Simple, sweet-natured movie about a poor Dublin singer-songwriter (Glen Hansard) who has a chance encounter with a Czech piano player (Marketa Irglova) and winds up playing music with her, writing songs with her – and maybe falling a little in love with her.
Shot digitally on a shoestring budget, Once has already become one of the sleeper hits of 2007. Perhaps the ladies in the audience were swooning for the rough but gentle Hansard and his aching love songs: one thing that makes Once stand out is that writer/director Carney – who was in a band with Hansard – allows his characters to sing their songs in their entirety. So in many ways, Once is an old-fashioned musical.
How much you like this film depends, I think, on how much you dig Hansard's music: he's an actual singer/songwriter, and what you hear in Once is his own work. Personally, I didn't hate it, but I didn't find it particularly memorable either. Basic troubadour-in-pain stuff that I've heard a million times from the aspirants who clog the small clubs in Los Angeles.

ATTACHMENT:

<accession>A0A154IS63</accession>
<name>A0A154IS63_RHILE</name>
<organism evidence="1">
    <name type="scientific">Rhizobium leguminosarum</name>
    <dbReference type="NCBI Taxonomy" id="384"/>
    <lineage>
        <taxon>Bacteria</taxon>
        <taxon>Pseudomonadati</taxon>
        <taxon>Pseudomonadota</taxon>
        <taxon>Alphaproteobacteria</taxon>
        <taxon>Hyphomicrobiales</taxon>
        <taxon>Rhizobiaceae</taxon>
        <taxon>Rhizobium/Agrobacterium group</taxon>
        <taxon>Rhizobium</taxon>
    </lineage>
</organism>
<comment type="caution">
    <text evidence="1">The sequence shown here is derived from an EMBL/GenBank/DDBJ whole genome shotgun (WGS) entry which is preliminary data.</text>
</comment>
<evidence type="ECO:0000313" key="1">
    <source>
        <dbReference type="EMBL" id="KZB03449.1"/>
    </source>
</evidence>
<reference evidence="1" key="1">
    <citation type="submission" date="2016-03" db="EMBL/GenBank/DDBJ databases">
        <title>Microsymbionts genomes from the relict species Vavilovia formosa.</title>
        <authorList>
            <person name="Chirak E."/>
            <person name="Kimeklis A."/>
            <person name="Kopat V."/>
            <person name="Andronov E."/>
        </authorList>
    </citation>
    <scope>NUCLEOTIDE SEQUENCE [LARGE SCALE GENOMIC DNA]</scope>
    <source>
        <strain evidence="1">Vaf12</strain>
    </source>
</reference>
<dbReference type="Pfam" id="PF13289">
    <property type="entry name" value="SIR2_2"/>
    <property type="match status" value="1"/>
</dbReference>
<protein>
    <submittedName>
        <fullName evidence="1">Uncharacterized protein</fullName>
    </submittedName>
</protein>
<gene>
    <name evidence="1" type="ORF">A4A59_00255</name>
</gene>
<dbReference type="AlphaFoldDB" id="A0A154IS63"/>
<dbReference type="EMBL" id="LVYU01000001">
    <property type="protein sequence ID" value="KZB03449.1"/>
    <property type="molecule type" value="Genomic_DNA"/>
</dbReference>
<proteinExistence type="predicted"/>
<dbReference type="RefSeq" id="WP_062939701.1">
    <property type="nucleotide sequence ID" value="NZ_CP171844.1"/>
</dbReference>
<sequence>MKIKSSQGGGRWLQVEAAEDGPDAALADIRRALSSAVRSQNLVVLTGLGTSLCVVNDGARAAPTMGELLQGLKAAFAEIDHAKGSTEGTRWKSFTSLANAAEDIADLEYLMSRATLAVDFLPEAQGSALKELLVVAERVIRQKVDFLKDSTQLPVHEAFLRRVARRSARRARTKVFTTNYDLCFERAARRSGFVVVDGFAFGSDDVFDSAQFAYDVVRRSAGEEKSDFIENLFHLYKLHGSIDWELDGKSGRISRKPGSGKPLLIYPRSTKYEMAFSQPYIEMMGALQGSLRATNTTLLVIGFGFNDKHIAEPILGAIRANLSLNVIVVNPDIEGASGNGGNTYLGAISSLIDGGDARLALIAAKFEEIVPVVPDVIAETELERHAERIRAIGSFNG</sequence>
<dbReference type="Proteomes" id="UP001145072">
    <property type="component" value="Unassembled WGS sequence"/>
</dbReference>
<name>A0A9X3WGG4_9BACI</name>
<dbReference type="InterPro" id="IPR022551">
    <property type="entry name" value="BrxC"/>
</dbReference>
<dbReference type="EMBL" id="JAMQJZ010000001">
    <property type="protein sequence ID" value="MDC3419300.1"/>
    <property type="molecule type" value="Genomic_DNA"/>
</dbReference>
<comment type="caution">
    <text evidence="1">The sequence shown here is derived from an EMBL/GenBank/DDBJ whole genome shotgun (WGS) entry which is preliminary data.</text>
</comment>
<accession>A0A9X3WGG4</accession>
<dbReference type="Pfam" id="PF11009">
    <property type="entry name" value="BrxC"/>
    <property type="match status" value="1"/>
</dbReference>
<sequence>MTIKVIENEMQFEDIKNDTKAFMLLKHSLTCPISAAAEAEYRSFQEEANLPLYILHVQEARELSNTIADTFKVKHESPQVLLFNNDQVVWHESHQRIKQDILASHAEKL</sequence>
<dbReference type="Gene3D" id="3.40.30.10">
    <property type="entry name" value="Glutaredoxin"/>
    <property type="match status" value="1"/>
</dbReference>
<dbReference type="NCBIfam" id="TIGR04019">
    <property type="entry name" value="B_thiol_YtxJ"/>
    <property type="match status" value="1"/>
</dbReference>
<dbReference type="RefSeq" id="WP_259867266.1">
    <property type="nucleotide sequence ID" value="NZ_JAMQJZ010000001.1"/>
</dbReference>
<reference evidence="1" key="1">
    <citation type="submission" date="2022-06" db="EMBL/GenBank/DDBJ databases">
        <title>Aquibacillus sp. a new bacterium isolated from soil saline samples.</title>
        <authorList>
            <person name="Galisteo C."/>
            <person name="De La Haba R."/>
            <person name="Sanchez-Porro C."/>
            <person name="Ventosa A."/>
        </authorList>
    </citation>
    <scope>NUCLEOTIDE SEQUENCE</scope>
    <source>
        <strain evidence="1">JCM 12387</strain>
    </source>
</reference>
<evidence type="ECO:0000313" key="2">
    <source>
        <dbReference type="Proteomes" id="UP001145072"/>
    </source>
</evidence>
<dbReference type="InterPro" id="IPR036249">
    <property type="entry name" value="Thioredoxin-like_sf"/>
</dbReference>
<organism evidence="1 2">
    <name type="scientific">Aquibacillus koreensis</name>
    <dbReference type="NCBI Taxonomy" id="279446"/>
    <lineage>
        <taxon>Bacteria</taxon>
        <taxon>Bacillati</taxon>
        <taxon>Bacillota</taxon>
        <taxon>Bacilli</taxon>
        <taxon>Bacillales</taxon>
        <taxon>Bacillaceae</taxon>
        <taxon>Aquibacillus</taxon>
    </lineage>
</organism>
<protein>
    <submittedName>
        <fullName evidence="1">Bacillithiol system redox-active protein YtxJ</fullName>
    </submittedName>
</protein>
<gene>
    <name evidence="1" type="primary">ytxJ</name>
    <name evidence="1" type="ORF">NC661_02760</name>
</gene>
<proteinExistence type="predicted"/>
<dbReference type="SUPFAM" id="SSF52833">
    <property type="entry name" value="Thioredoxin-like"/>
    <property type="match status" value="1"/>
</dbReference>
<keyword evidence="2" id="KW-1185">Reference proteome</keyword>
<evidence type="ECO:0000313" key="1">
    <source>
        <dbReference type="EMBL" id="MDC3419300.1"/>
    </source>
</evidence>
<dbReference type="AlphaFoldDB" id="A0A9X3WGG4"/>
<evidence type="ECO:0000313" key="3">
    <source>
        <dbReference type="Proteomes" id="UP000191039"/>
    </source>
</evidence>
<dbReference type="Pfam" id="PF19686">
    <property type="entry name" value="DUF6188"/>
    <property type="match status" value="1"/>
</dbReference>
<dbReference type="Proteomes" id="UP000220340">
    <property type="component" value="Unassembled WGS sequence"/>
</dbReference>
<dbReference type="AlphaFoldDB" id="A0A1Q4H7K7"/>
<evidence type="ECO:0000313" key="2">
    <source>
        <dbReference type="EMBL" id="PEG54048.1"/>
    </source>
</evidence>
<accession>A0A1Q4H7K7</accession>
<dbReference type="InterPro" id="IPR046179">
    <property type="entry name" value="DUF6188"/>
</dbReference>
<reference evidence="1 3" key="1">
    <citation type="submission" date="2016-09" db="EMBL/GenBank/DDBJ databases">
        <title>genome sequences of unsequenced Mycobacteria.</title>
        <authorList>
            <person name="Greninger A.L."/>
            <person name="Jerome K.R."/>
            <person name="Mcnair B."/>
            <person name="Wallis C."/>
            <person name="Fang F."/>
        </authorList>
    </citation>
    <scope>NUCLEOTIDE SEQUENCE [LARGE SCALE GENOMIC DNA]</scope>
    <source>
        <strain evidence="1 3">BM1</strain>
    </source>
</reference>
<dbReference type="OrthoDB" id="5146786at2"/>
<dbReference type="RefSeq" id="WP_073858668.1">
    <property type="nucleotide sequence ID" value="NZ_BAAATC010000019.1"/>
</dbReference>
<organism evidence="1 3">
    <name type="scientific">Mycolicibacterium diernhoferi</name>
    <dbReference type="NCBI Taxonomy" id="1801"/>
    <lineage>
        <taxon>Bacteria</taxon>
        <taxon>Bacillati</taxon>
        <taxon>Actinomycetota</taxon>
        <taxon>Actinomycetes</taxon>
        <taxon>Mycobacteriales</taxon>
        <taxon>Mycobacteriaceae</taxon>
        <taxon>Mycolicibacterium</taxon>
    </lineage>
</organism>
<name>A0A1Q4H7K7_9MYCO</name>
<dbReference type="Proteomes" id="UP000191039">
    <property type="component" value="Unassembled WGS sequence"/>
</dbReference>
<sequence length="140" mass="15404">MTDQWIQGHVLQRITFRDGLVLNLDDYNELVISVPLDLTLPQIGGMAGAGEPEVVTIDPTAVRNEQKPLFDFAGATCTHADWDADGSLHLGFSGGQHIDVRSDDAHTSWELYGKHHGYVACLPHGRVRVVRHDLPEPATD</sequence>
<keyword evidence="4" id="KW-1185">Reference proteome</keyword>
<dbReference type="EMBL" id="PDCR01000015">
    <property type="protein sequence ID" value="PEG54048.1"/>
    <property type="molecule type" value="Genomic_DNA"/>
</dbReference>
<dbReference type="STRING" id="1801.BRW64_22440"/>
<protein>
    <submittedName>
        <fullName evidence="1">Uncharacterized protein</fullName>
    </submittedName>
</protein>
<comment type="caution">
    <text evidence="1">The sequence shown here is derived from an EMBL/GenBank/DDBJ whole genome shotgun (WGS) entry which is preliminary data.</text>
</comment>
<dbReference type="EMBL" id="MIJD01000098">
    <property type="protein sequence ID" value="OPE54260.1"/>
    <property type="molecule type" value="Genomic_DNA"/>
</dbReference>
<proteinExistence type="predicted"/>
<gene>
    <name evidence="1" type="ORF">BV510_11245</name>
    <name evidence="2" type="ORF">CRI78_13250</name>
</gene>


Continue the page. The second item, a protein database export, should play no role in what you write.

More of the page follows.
Hansard does have a certain easygoing charisma, as does the elfin Irglova. I understand the two have played music together for some time now, and while their real-life relationship makes for some good musical chemistry, I couldn't buy any onscreen romance between them. Still, as non-actors, their work is natural and honest, and Carney's quiet direction never goes limp. (The film's short running time may help.)
Once is a nice little movie. I just don't think it's one of the best films of the year or anything like that. The only creepout: Hansard is fully eighteen years older than Irglova.